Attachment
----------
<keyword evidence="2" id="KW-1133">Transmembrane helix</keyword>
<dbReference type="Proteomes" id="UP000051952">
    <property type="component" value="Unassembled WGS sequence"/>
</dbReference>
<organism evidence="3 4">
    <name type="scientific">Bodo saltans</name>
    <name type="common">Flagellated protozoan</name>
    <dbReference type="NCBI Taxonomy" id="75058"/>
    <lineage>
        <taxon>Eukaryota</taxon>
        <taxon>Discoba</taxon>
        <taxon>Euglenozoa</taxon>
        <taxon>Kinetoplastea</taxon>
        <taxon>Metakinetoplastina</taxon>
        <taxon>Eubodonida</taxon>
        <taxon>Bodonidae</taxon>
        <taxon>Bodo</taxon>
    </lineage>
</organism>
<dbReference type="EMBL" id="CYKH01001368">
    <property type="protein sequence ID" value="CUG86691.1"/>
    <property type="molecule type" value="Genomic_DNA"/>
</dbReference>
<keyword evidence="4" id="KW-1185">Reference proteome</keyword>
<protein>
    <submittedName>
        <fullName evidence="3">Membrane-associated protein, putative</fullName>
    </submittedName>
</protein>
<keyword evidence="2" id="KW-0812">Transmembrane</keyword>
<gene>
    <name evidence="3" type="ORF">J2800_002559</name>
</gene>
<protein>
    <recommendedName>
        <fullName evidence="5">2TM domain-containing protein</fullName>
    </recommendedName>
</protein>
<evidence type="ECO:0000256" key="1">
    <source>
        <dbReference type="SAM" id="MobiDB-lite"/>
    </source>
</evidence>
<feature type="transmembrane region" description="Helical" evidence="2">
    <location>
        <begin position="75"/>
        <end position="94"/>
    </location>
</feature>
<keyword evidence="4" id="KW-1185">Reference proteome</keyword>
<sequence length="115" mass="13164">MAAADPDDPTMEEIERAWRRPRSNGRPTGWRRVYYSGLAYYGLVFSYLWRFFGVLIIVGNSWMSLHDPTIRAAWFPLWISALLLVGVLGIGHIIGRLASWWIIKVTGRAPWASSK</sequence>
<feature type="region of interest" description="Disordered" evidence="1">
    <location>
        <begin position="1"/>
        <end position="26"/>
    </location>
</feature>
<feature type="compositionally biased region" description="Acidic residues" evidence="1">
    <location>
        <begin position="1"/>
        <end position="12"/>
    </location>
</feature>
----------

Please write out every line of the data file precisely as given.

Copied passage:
<keyword evidence="2" id="KW-1133">Transmembrane helix</keyword>
<dbReference type="Proteomes" id="UP000051952">
    <property type="component" value="Unassembled WGS sequence"/>
</dbReference>
<organism evidence="3 4">
    <name type="scientific">Bodo saltans</name>
    <name type="common">Flagellated protozoan</name>
    <dbReference type="NCBI Taxonomy" id="75058"/>
    <lineage>
        <taxon>Eukaryota</taxon>
        <taxon>Discoba</taxon>
        <taxon>Euglenozoa</taxon>
        <taxon>Kinetoplastea</taxon>
        <taxon>Metakinetoplastina</taxon>
        <taxon>Eubodonida</taxon>
        <taxon>Bodonidae</taxon>
        <taxon>Bodo</taxon>
    </lineage>
</organism>
<dbReference type="EMBL" id="CYKH01001368">
    <property type="protein sequence ID" value="CUG86691.1"/>
    <property type="molecule type" value="Genomic_DNA"/>
</dbReference>
<keyword evidence="4" id="KW-1185">Reference proteome</keyword>
<protein>
    <submittedName>
        <fullName evidence="3">Membrane-associated protein, putative</fullName>
    </submittedName>
</protein>
<keyword evidence="2" id="KW-0812">Transmembrane</keyword>
<gene>
    <name evidence="3" type="ORF">J2800_002559</name>
</gene>
<protein>
    <recommendedName>
        <fullName evidence="5">2TM domain-containing protein</fullName>
    </recommendedName>
</protein>
<evidence type="ECO:0000256" key="1">
    <source>
        <dbReference type="SAM" id="MobiDB-lite"/>
    </source>
</evidence>
<feature type="transmembrane region" description="Helical" evidence="2">
    <location>
        <begin position="75"/>
        <end position="94"/>
    </location>
</feature>
<keyword evidence="4" id="KW-1185">Reference proteome</keyword>
<sequence length="115" mass="13164">MAAADPDDPTMEEIERAWRRPRSNGRPTGWRRVYYSGLAYYGLVFSYLWRFFGVLIIVGNSWMSLHDPTIRAAWFPLWISALLLVGVLGIGHIIGRLASWWIIKVTGRAPWASSK</sequence>
<feature type="region of interest" description="Disordered" evidence="1">
    <location>
        <begin position="1"/>
        <end position="26"/>
    </location>
</feature>
<feature type="compositionally biased region" description="Acidic residues" evidence="1">
    <location>
        <begin position="1"/>
        <end position="12"/>
    </location>
</feature>